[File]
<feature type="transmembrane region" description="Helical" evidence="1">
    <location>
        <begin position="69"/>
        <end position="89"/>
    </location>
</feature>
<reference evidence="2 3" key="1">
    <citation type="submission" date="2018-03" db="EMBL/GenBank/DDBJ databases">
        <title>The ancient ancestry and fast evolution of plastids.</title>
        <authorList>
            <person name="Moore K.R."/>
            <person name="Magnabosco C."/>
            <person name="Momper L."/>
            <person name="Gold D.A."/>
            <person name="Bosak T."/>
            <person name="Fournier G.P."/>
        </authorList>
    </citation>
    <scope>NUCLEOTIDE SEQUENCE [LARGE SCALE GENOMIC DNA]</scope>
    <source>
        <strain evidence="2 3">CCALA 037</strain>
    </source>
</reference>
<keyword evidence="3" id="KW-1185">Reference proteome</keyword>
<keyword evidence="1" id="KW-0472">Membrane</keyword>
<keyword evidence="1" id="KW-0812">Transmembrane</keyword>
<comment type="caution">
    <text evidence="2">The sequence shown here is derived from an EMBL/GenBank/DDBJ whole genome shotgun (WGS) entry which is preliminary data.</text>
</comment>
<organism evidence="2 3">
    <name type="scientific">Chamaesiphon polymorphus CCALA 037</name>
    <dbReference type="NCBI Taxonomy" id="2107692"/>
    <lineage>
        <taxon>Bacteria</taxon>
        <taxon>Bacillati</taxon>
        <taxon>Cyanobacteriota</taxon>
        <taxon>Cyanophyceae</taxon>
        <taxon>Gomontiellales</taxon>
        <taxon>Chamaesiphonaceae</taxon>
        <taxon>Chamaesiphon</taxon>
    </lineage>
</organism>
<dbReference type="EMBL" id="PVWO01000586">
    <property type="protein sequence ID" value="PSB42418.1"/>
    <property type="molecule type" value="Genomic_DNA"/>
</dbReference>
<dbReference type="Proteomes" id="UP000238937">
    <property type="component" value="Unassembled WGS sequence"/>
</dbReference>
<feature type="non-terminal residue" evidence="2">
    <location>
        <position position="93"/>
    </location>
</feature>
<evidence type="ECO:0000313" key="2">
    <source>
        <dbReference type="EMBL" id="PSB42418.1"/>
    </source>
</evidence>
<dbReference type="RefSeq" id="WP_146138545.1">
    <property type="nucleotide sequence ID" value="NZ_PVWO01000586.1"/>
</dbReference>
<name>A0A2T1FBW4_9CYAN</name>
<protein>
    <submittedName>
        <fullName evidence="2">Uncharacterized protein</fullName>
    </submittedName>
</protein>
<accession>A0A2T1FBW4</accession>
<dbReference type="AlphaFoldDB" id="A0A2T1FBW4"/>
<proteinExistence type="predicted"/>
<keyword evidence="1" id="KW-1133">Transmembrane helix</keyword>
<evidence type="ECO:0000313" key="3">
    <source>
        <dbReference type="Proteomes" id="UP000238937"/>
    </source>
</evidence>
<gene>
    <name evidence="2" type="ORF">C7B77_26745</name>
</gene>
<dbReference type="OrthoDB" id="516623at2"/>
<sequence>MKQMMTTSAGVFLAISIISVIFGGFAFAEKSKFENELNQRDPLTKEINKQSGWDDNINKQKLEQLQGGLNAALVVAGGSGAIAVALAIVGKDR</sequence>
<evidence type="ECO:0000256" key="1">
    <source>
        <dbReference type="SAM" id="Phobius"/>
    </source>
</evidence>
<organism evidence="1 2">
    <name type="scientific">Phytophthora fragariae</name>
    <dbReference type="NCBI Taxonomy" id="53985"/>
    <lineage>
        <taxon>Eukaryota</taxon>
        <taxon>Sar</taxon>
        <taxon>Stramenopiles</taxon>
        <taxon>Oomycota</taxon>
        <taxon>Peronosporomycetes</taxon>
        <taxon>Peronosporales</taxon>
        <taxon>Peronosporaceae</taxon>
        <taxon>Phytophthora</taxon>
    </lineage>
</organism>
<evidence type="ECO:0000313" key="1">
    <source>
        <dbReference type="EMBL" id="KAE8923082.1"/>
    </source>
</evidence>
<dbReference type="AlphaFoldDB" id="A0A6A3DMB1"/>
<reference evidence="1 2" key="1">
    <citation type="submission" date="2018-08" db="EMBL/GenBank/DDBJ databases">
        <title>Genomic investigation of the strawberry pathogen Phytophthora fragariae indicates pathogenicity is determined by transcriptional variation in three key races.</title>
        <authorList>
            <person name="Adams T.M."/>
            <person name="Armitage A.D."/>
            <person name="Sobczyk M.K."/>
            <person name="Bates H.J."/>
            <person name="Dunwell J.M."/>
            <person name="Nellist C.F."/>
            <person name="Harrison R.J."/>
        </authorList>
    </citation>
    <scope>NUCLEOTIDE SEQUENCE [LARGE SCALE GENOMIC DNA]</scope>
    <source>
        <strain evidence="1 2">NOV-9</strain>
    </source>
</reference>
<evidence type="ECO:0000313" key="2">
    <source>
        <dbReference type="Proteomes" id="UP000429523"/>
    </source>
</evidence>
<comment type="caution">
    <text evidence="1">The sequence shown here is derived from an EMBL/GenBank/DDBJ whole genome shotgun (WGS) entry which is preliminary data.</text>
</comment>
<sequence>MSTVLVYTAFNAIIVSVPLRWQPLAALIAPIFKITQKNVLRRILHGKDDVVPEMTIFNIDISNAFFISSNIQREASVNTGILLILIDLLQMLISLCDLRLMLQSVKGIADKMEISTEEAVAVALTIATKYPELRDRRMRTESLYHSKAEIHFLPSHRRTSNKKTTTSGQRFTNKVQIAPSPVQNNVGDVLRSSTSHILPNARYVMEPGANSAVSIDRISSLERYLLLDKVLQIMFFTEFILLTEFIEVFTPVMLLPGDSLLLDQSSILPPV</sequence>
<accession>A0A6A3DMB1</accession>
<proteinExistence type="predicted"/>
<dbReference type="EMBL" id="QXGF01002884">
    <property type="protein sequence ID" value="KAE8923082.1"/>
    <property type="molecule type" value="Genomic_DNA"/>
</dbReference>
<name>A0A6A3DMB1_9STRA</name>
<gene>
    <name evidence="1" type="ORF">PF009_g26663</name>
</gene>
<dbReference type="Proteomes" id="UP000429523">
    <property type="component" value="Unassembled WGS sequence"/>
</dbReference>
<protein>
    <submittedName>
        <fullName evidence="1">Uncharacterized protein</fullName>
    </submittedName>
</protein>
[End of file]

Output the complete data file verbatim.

<feature type="transmembrane region" description="Helical" evidence="1">
    <location>
        <begin position="69"/>
        <end position="89"/>
    </location>
</feature>
<reference evidence="2 3" key="1">
    <citation type="submission" date="2018-03" db="EMBL/GenBank/DDBJ databases">
        <title>The ancient ancestry and fast evolution of plastids.</title>
        <authorList>
            <person name="Moore K.R."/>
            <person name="Magnabosco C."/>
            <person name="Momper L."/>
            <person name="Gold D.A."/>
            <person name="Bosak T."/>
            <person name="Fournier G.P."/>
        </authorList>
    </citation>
    <scope>NUCLEOTIDE SEQUENCE [LARGE SCALE GENOMIC DNA]</scope>
    <source>
        <strain evidence="2 3">CCALA 037</strain>
    </source>
</reference>
<keyword evidence="3" id="KW-1185">Reference proteome</keyword>
<keyword evidence="1" id="KW-0472">Membrane</keyword>
<keyword evidence="1" id="KW-0812">Transmembrane</keyword>
<comment type="caution">
    <text evidence="2">The sequence shown here is derived from an EMBL/GenBank/DDBJ whole genome shotgun (WGS) entry which is preliminary data.</text>
</comment>
<organism evidence="2 3">
    <name type="scientific">Chamaesiphon polymorphus CCALA 037</name>
    <dbReference type="NCBI Taxonomy" id="2107692"/>
    <lineage>
        <taxon>Bacteria</taxon>
        <taxon>Bacillati</taxon>
        <taxon>Cyanobacteriota</taxon>
        <taxon>Cyanophyceae</taxon>
        <taxon>Gomontiellales</taxon>
        <taxon>Chamaesiphonaceae</taxon>
        <taxon>Chamaesiphon</taxon>
    </lineage>
</organism>
<dbReference type="EMBL" id="PVWO01000586">
    <property type="protein sequence ID" value="PSB42418.1"/>
    <property type="molecule type" value="Genomic_DNA"/>
</dbReference>
<dbReference type="Proteomes" id="UP000238937">
    <property type="component" value="Unassembled WGS sequence"/>
</dbReference>
<feature type="non-terminal residue" evidence="2">
    <location>
        <position position="93"/>
    </location>
</feature>
<evidence type="ECO:0000313" key="2">
    <source>
        <dbReference type="EMBL" id="PSB42418.1"/>
    </source>
</evidence>
<dbReference type="RefSeq" id="WP_146138545.1">
    <property type="nucleotide sequence ID" value="NZ_PVWO01000586.1"/>
</dbReference>
<name>A0A2T1FBW4_9CYAN</name>
<protein>
    <submittedName>
        <fullName evidence="2">Uncharacterized protein</fullName>
    </submittedName>
</protein>
<accession>A0A2T1FBW4</accession>
<dbReference type="AlphaFoldDB" id="A0A2T1FBW4"/>
<proteinExistence type="predicted"/>
<keyword evidence="1" id="KW-1133">Transmembrane helix</keyword>
<evidence type="ECO:0000313" key="3">
    <source>
        <dbReference type="Proteomes" id="UP000238937"/>
    </source>
</evidence>
<gene>
    <name evidence="2" type="ORF">C7B77_26745</name>
</gene>
<dbReference type="OrthoDB" id="516623at2"/>
<sequence>MKQMMTTSAGVFLAISIISVIFGGFAFAEKSKFENELNQRDPLTKEINKQSGWDDNINKQKLEQLQGGLNAALVVAGGSGAIAVALAIVGKDR</sequence>
<evidence type="ECO:0000256" key="1">
    <source>
        <dbReference type="SAM" id="Phobius"/>
    </source>
</evidence>
<organism evidence="1 2">
    <name type="scientific">Phytophthora fragariae</name>
    <dbReference type="NCBI Taxonomy" id="53985"/>
    <lineage>
        <taxon>Eukaryota</taxon>
        <taxon>Sar</taxon>
        <taxon>Stramenopiles</taxon>
        <taxon>Oomycota</taxon>
        <taxon>Peronosporomycetes</taxon>
        <taxon>Peronosporales</taxon>
        <taxon>Peronosporaceae</taxon>
        <taxon>Phytophthora</taxon>
    </lineage>
</organism>
<evidence type="ECO:0000313" key="1">
    <source>
        <dbReference type="EMBL" id="KAE8923082.1"/>
    </source>
</evidence>
<dbReference type="AlphaFoldDB" id="A0A6A3DMB1"/>
<reference evidence="1 2" key="1">
    <citation type="submission" date="2018-08" db="EMBL/GenBank/DDBJ databases">
        <title>Genomic investigation of the strawberry pathogen Phytophthora fragariae indicates pathogenicity is determined by transcriptional variation in three key races.</title>
        <authorList>
            <person name="Adams T.M."/>
            <person name="Armitage A.D."/>
            <person name="Sobczyk M.K."/>
            <person name="Bates H.J."/>
            <person name="Dunwell J.M."/>
            <person name="Nellist C.F."/>
            <person name="Harrison R.J."/>
        </authorList>
    </citation>
    <scope>NUCLEOTIDE SEQUENCE [LARGE SCALE GENOMIC DNA]</scope>
    <source>
        <strain evidence="1 2">NOV-9</strain>
    </source>
</reference>
<evidence type="ECO:0000313" key="2">
    <source>
        <dbReference type="Proteomes" id="UP000429523"/>
    </source>
</evidence>
<comment type="caution">
    <text evidence="1">The sequence shown here is derived from an EMBL/GenBank/DDBJ whole genome shotgun (WGS) entry which is preliminary data.</text>
</comment>
<sequence>MSTVLVYTAFNAIIVSVPLRWQPLAALIAPIFKITQKNVLRRILHGKDDVVPEMTIFNIDISNAFFISSNIQREASVNTGILLILIDLLQMLISLCDLRLMLQSVKGIADKMEISTEEAVAVALTIATKYPELRDRRMRTESLYHSKAEIHFLPSHRRTSNKKTTTSGQRFTNKVQIAPSPVQNNVGDVLRSSTSHILPNARYVMEPGANSAVSIDRISSLERYLLLDKVLQIMFFTEFILLTEFIEVFTPVMLLPGDSLLLDQSSILPPV</sequence>
<accession>A0A6A3DMB1</accession>
<proteinExistence type="predicted"/>
<dbReference type="EMBL" id="QXGF01002884">
    <property type="protein sequence ID" value="KAE8923082.1"/>
    <property type="molecule type" value="Genomic_DNA"/>
</dbReference>
<name>A0A6A3DMB1_9STRA</name>
<gene>
    <name evidence="1" type="ORF">PF009_g26663</name>
</gene>
<dbReference type="Proteomes" id="UP000429523">
    <property type="component" value="Unassembled WGS sequence"/>
</dbReference>
<protein>
    <submittedName>
        <fullName evidence="1">Uncharacterized protein</fullName>
    </submittedName>
</protein>